5. Managed federation & the supergraph
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Overview

Our are running locally, and it's time to see how they fit in with the rest of our architecture. Let's take a step back and look at the overall process for how a supergraph gets made, from start to finish, using .

In this lesson, we will:

  • Outline the overall process for how a gets made from start to finish

The managed federation workflow

Managed federation is an approach to maintaining a . With , updates to your are handled by Apollo Studio and the schema registry, all with zero downtime for your - which we'll get to in a bit.

At a high-level, the workflow looks like this:

  1. Backend developers design and build their .
  2. Someone creates a new in Apollo Studio.
  3. Backend developers publish their to the Apollo schema registry.
  4. The schema registry automatically composes the together into a supergraph schema. and makes it available via Apollo Uplink.
  5. The automatically polls Uplink for any new versions of the .

Let's take a closer look at each of these steps.

Step 1: Teams build their subgraphs

As we've already seen, when using a schema-first approach, the frontend and backend teams first agree on the types and their will include. From there, we move to the backend to decide how to distribute those types and fields across multiple .

The schema agreement from earlier, with each field highlighted to show whether it belongs to the locations or reviews subgraph.

With all that in place, backend teams can independently build out their , complete with schemas, , and .

An illustration showing the first step of the process: backend teams can independently build out their subgraph servers, complete with schemas, resolvers, and data sources.

Step 2: Creating a new supergraph in Apollo Studio

Next, someone needs to create a new in Studio, which will be used by all the for this app. Only one person needs to do this step.

Step 2: create a new deployed graph in Apollo Studio where the subgraphs can be registered

Step 3: Publishing subgraphs

When we're happy that our are looking slick, we'll use the to publish each subgraph's schema to the schema registry. The schema registry is an Apollo-hosted version control system, which enables us to track changes to our schemas over time.

Step 3: publish each subgraph's schema to the Apollo schema registry

Step 4: Composing the supergraph schema

When the schema registry gets a new or updated version of a , it starts a process called composition. The schema registry attempts to combine all of the schemas from the registered into a single . Pretty cool!

Step 4: Composing the supergraph schema

If fails, the schema registry displays an error in Studio, and the process stops there. No stress: we can use the error messages to fix the issue in our , and then try publishing the subgraph with again.

If composition fails, the schema registry displays an error in Apollo Studio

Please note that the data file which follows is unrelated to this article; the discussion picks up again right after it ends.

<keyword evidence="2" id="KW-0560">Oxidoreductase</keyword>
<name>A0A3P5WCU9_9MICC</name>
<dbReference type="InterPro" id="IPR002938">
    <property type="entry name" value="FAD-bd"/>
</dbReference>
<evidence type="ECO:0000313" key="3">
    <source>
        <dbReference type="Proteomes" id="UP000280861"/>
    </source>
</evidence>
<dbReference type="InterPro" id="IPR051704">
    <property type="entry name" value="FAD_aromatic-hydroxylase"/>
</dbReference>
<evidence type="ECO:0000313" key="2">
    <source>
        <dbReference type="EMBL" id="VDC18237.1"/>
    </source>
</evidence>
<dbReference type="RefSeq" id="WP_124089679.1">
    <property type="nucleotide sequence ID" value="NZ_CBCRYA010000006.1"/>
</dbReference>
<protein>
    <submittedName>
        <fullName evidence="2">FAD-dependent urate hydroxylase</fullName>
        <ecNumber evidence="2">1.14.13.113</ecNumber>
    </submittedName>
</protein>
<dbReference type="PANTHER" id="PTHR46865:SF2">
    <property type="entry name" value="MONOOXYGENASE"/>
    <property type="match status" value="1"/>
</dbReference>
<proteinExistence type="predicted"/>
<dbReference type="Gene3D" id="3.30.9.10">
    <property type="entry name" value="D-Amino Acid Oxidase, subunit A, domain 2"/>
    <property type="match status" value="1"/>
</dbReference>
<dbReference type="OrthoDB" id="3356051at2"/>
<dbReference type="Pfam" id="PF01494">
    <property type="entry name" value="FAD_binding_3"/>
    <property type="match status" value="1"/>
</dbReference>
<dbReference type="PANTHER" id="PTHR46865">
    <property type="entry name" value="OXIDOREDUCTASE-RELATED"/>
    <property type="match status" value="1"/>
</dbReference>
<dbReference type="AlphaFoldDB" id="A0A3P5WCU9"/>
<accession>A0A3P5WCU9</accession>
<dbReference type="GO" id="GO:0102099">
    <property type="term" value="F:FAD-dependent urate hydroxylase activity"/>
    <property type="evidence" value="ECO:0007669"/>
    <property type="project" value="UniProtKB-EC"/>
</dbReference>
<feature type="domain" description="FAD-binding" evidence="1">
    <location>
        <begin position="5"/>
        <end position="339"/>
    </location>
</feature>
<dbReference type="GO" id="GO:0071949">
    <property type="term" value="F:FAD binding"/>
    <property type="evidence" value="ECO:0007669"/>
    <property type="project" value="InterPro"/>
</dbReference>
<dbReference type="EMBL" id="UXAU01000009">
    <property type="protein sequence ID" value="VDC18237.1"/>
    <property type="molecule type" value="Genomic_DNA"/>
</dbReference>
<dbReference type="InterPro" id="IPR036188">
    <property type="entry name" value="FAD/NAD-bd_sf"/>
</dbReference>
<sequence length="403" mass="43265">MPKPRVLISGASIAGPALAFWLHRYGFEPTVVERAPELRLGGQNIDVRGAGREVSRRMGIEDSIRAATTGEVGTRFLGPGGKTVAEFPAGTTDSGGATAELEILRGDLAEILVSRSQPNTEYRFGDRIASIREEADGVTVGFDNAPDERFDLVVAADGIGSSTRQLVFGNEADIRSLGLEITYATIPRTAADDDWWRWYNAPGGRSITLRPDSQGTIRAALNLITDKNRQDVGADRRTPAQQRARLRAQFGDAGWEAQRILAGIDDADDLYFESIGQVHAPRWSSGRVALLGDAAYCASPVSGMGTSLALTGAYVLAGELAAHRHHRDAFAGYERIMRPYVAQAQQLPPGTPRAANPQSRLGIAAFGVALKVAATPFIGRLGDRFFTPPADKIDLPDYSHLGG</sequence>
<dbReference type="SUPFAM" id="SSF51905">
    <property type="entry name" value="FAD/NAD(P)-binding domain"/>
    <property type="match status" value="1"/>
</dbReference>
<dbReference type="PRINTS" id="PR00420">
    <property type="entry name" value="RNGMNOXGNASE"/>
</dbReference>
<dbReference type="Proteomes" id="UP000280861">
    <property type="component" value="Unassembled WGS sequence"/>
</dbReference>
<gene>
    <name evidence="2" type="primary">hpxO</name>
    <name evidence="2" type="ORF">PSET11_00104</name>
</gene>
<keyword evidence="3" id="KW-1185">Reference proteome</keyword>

If succeeds and there are no validation errors, the schema registry produces a supergraph schema.

The schema registry automatically sends the to an internal service within Studio called Apollo Uplink. Uplink is a server that stores the latest supergraph schema for each graph.

The schema registry automatically sends the supergraph schema to an internal service within Studio called Apollo Uplink

Step 5: The router polls Uplink for the latest supergraph schema

Next, we need to create another server for the , which we connect to the created in Studio in step 2.

The automatically polls Uplink periodically to see if there's a new version of the .

Most of the time, the sees that the stored in Uplink is the same version as the one it's already using. In this case, nothing changes.

But if the sees that Uplink contains a new version of the , the automatically updates to use the new version - with no need to restart the server, and no downtime!

Step 5: The router polls Uplink for the latest supergraph schema

Now, any clients that communicate with the will be able to reference and the updated schema. But let's come back to that.

Here is the full workflow with the :

The full managed federation workflow

Practice

Managed federation process
Every supergraph includes one or more 
 
, each of which has its own schema. With 
 
, each of these schemas is published to the Apollo schema registry. Whenever a subgraph schema is published, the schema registry triggers a process called 
 
. If successful, this process results in the creation of a 
 
, which is then fetched by the supergraph's 
 
 via periodic polling.

Drag items from this box to the blanks above

  • subgraphs

  • router

  • managed federation

  • resolvers

  • composition

  • version control

  • supergraph schema

  • construction

  • data source

Key takeaways

  • After creating or updating a , developers use the Rover CLI to publish the to the Apollo schema registry.
  • The Apollo schema registry composes the into a , which the uses to resolve incoming client requests.
  • With , schema updates to the are managed by Apollo Studio and happen with zero downtime.

Up next

Awesome, we've learned how the we've built are going to fit into our federated architecture. We're ready to get back to FlyBy and apply what we've learned.

Next up, we're going to use the to publish our .

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